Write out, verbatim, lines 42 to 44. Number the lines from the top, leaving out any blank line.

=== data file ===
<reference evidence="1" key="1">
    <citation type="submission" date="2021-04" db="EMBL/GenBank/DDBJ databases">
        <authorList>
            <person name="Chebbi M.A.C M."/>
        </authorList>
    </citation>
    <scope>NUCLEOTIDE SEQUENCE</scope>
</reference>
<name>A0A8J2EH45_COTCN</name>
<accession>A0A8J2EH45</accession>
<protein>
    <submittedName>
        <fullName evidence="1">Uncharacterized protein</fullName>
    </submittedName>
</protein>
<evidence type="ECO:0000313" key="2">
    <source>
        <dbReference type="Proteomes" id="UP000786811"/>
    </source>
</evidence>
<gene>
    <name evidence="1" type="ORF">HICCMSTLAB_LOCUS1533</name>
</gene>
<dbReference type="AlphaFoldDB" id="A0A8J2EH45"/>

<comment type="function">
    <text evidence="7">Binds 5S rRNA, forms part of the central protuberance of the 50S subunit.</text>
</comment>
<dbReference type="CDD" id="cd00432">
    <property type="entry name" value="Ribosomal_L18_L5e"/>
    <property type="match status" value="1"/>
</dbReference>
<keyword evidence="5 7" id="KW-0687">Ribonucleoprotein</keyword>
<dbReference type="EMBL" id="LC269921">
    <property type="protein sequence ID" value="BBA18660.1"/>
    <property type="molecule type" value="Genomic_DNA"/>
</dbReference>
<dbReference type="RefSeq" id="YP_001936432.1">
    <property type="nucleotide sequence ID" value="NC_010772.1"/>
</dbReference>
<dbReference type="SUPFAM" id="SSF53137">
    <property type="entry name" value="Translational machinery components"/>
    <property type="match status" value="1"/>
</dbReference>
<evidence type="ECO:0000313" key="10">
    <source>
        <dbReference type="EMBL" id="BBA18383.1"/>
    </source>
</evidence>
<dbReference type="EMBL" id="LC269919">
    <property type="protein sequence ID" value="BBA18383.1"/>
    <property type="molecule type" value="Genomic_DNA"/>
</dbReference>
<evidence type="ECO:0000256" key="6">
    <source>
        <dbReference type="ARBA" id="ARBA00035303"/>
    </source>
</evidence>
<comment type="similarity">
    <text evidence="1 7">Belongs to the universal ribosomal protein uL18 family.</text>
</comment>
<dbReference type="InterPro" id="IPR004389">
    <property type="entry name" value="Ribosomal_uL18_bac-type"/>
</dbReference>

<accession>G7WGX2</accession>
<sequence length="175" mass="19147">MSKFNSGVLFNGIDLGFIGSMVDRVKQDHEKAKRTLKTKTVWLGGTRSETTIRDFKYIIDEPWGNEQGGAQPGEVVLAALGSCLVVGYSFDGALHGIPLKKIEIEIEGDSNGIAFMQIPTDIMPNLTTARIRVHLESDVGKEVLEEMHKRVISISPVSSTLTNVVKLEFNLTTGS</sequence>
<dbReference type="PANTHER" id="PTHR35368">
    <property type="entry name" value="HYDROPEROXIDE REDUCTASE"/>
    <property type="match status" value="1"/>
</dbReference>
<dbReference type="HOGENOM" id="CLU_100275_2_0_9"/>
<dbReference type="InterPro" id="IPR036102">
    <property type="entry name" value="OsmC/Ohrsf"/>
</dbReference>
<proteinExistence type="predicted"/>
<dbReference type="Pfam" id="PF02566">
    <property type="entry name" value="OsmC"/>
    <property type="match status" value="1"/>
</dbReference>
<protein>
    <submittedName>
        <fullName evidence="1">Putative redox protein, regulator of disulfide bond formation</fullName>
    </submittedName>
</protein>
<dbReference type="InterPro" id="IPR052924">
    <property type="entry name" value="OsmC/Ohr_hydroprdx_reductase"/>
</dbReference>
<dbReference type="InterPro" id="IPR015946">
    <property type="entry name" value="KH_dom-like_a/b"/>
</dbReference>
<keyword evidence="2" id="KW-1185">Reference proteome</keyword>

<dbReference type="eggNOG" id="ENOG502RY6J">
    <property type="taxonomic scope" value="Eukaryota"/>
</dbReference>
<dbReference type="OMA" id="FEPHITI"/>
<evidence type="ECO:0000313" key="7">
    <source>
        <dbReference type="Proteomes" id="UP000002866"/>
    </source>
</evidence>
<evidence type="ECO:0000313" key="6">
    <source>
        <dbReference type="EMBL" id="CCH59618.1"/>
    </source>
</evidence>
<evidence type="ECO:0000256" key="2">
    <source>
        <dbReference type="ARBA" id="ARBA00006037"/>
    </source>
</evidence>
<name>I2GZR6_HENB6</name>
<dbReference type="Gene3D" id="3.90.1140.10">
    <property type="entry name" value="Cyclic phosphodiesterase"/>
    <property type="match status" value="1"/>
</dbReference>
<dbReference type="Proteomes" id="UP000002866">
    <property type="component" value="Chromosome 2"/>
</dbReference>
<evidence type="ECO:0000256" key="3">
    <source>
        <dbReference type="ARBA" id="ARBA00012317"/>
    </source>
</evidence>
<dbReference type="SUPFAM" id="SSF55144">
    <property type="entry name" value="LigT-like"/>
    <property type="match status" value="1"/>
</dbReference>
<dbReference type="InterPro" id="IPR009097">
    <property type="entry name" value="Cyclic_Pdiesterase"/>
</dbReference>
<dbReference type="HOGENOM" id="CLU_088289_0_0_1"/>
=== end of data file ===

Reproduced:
    <property type="match status" value="1"/>
</dbReference>
<evidence type="ECO:0000313" key="10">